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Background: Since the conception of cardioscopy in the early 20th century, several attempts have been made to design the ideal cardioscope. We present a novel endoscopic technique providing direct visualization of intracardiac anatomy in a porcine heart and describe the use of cardioscopy as a diagnostic and therapeutic treatment to advance the treatment of cardiovascular disease.
Materials and Methods: Our model involves cardioscope access in a porcine heart utilizing carbon dioxide and normal saline, using a flexible endoscopy to visualize intracardiac anatomy. Purse strings were applied on both the right (right atrium and pulmonary artery) and left (aorta and left atrium) sides. The pulmonary veins, superior vena cava, and inferior vena cava were closed with 3-0 prolene sutures allowing the heart to fill with the normal saline and carbon dioxide. A flexible Olympus (Center Valley, PA, USA) bronchoscope was used, measuring approximately 5-6 mm in outside diameter, with the ability to flex 180 degrees and extend 120 degrees. The endoscope was inserted through the harvested porcine aorta and atrium, and carbon dioxide was utilized to inflate the heart.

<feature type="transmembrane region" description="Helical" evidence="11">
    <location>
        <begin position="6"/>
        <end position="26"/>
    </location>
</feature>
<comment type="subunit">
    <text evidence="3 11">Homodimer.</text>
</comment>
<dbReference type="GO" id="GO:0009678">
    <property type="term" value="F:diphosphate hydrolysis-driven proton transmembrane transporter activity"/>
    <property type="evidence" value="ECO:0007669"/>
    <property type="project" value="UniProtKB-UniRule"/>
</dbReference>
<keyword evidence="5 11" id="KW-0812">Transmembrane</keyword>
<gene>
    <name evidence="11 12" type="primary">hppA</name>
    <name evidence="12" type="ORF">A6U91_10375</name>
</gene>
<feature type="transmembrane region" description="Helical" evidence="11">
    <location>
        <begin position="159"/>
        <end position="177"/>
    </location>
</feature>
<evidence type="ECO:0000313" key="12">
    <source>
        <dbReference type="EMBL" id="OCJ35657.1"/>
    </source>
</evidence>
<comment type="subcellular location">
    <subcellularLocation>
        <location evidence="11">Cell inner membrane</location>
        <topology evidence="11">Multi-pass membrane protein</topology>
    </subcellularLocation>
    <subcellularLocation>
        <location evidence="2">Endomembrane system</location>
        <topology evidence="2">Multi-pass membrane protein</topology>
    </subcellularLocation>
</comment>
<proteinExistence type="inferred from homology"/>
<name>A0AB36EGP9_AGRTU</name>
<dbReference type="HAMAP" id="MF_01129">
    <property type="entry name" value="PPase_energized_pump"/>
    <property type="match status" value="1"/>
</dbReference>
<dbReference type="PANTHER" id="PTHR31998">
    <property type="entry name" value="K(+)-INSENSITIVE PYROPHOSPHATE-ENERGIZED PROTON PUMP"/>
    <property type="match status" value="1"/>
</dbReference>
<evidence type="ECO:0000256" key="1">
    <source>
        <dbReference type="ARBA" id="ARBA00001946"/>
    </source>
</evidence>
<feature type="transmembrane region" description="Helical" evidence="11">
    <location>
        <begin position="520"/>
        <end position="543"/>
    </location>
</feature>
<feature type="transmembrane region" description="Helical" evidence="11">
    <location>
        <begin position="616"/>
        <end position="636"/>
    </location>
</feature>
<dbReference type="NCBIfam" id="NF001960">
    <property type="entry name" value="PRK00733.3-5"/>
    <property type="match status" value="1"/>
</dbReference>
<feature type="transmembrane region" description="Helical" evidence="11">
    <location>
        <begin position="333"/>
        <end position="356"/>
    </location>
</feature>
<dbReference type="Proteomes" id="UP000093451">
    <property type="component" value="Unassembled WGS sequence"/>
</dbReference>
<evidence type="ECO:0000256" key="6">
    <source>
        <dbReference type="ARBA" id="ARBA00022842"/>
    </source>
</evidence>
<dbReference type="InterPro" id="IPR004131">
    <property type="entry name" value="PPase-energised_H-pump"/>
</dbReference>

Results: Transaortic approach: we were able to view the aortic valve, coronary orifices, papillary muscles, mitral valve, and left ventricle. Right atrial approach: the right atrial, tricuspid valve, papillary muscle, pulmonary valve, and right ventricle were visualized.
Conclusions: Cardioscopy has potential as a diagnostic and therapeutic technique. However, the design of the cardioscope needs innovation, including 360 degrees of rotational capacity, capability for therapeutic intervention, and improved optic visualization through blood utilizing digital subtraction technology.